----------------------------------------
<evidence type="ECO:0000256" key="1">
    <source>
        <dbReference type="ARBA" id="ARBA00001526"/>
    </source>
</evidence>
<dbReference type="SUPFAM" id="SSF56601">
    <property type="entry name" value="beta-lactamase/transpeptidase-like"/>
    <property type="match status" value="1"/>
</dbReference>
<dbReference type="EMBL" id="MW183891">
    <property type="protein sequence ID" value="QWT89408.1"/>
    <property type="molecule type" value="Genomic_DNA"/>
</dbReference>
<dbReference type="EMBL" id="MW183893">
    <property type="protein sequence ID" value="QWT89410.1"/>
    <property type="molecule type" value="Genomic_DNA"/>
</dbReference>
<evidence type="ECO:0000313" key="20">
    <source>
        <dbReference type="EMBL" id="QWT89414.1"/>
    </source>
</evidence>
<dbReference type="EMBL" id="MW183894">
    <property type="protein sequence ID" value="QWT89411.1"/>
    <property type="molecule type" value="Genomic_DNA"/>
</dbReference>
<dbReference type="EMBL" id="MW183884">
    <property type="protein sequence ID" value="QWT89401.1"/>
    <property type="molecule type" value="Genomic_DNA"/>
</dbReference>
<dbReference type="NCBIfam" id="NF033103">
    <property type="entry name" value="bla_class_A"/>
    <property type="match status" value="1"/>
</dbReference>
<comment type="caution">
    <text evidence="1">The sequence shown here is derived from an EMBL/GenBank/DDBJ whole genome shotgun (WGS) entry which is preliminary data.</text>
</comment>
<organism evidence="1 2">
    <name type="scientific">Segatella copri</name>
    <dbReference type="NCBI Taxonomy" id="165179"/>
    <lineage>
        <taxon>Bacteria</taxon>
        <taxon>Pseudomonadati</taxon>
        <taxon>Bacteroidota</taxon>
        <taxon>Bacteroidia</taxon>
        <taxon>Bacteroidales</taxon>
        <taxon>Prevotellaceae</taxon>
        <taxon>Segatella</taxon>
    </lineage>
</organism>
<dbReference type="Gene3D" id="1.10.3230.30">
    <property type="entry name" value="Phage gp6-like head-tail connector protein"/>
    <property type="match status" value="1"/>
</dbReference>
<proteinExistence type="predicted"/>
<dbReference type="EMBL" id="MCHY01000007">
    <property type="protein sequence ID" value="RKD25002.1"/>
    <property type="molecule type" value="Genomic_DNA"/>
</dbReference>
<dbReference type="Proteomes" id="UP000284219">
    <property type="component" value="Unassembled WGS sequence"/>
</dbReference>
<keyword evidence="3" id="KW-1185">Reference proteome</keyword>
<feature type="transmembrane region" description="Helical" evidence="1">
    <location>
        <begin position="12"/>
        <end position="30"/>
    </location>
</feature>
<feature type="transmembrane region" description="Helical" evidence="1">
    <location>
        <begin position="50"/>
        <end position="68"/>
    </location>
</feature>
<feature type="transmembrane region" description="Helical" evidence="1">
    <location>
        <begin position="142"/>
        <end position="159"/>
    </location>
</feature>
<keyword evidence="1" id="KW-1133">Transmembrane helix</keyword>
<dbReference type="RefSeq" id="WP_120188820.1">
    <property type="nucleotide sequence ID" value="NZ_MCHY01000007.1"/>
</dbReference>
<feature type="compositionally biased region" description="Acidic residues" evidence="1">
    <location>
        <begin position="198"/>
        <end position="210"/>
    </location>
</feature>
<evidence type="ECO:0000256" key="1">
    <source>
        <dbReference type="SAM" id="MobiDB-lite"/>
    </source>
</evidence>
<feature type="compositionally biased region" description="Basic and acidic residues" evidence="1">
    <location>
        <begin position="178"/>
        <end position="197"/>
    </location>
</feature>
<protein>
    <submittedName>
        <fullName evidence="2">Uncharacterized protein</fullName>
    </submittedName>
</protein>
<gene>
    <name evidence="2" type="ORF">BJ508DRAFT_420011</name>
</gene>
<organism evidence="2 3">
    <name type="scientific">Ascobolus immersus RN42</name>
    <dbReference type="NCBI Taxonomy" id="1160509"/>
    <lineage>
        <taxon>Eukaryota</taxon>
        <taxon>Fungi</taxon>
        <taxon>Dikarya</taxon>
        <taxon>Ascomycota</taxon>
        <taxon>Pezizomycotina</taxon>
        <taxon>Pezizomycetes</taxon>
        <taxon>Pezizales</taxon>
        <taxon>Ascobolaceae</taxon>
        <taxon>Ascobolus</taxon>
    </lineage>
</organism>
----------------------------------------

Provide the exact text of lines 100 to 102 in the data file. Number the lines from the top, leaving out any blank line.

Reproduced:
        <end position="197"/>
    </location>
</feature>